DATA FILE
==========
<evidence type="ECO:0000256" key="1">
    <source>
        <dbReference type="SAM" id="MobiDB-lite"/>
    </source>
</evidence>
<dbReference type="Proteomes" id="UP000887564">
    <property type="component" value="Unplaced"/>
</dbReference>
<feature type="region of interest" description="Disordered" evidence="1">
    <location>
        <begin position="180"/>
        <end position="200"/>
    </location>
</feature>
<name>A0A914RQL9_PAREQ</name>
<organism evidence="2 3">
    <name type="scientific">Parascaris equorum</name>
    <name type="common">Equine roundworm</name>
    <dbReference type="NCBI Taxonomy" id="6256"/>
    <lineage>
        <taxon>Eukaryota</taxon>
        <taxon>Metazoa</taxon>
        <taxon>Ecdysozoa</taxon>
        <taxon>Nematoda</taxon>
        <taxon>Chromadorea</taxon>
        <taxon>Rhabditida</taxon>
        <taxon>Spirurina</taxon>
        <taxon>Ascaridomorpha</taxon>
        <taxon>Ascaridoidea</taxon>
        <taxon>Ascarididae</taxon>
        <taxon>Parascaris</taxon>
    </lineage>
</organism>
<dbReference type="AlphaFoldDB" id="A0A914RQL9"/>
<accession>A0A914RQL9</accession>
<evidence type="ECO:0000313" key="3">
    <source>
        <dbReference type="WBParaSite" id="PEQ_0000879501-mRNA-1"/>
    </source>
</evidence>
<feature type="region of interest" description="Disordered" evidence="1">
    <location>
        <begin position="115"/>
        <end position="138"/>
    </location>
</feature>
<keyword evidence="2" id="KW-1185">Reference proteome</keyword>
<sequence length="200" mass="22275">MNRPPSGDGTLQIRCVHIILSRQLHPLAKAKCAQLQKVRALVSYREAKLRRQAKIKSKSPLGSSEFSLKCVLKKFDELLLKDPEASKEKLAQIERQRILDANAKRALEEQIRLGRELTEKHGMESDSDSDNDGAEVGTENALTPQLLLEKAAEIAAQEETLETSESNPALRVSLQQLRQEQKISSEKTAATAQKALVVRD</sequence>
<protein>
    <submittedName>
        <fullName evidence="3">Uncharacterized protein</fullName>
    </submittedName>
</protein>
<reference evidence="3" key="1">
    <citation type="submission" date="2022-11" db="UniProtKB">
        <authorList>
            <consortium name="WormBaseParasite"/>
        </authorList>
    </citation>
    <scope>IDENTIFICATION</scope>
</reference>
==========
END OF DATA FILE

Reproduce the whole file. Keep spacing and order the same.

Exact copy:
<evidence type="ECO:0000256" key="1">
    <source>
        <dbReference type="SAM" id="MobiDB-lite"/>
    </source>
</evidence>
<dbReference type="Proteomes" id="UP000887564">
    <property type="component" value="Unplaced"/>
</dbReference>
<feature type="region of interest" description="Disordered" evidence="1">
    <location>
        <begin position="180"/>
        <end position="200"/>
    </location>
</feature>
<name>A0A914RQL9_PAREQ</name>
<organism evidence="2 3">
    <name type="scientific">Parascaris equorum</name>
    <name type="common">Equine roundworm</name>
    <dbReference type="NCBI Taxonomy" id="6256"/>
    <lineage>
        <taxon>Eukaryota</taxon>
        <taxon>Metazoa</taxon>
        <taxon>Ecdysozoa</taxon>
        <taxon>Nematoda</taxon>
        <taxon>Chromadorea</taxon>
        <taxon>Rhabditida</taxon>
        <taxon>Spirurina</taxon>
        <taxon>Ascaridomorpha</taxon>
        <taxon>Ascaridoidea</taxon>
        <taxon>Ascarididae</taxon>
        <taxon>Parascaris</taxon>
    </lineage>
</organism>
<dbReference type="AlphaFoldDB" id="A0A914RQL9"/>
<accession>A0A914RQL9</accession>
<evidence type="ECO:0000313" key="3">
    <source>
        <dbReference type="WBParaSite" id="PEQ_0000879501-mRNA-1"/>
    </source>
</evidence>
<feature type="region of interest" description="Disordered" evidence="1">
    <location>
        <begin position="115"/>
        <end position="138"/>
    </location>
</feature>
<keyword evidence="2" id="KW-1185">Reference proteome</keyword>
<sequence length="200" mass="22275">MNRPPSGDGTLQIRCVHIILSRQLHPLAKAKCAQLQKVRALVSYREAKLRRQAKIKSKSPLGSSEFSLKCVLKKFDELLLKDPEASKEKLAQIERQRILDANAKRALEEQIRLGRELTEKHGMESDSDSDNDGAEVGTENALTPQLLLEKAAEIAAQEETLETSESNPALRVSLQQLRQEQKISSEKTAATAQKALVVRD</sequence>
<protein>
    <submittedName>
        <fullName evidence="3">Uncharacterized protein</fullName>
    </submittedName>
</protein>
<reference evidence="3" key="1">
    <citation type="submission" date="2022-11" db="UniProtKB">
        <authorList>
            <consortium name="WormBaseParasite"/>
        </authorList>
    </citation>
    <scope>IDENTIFICATION</scope>
</reference>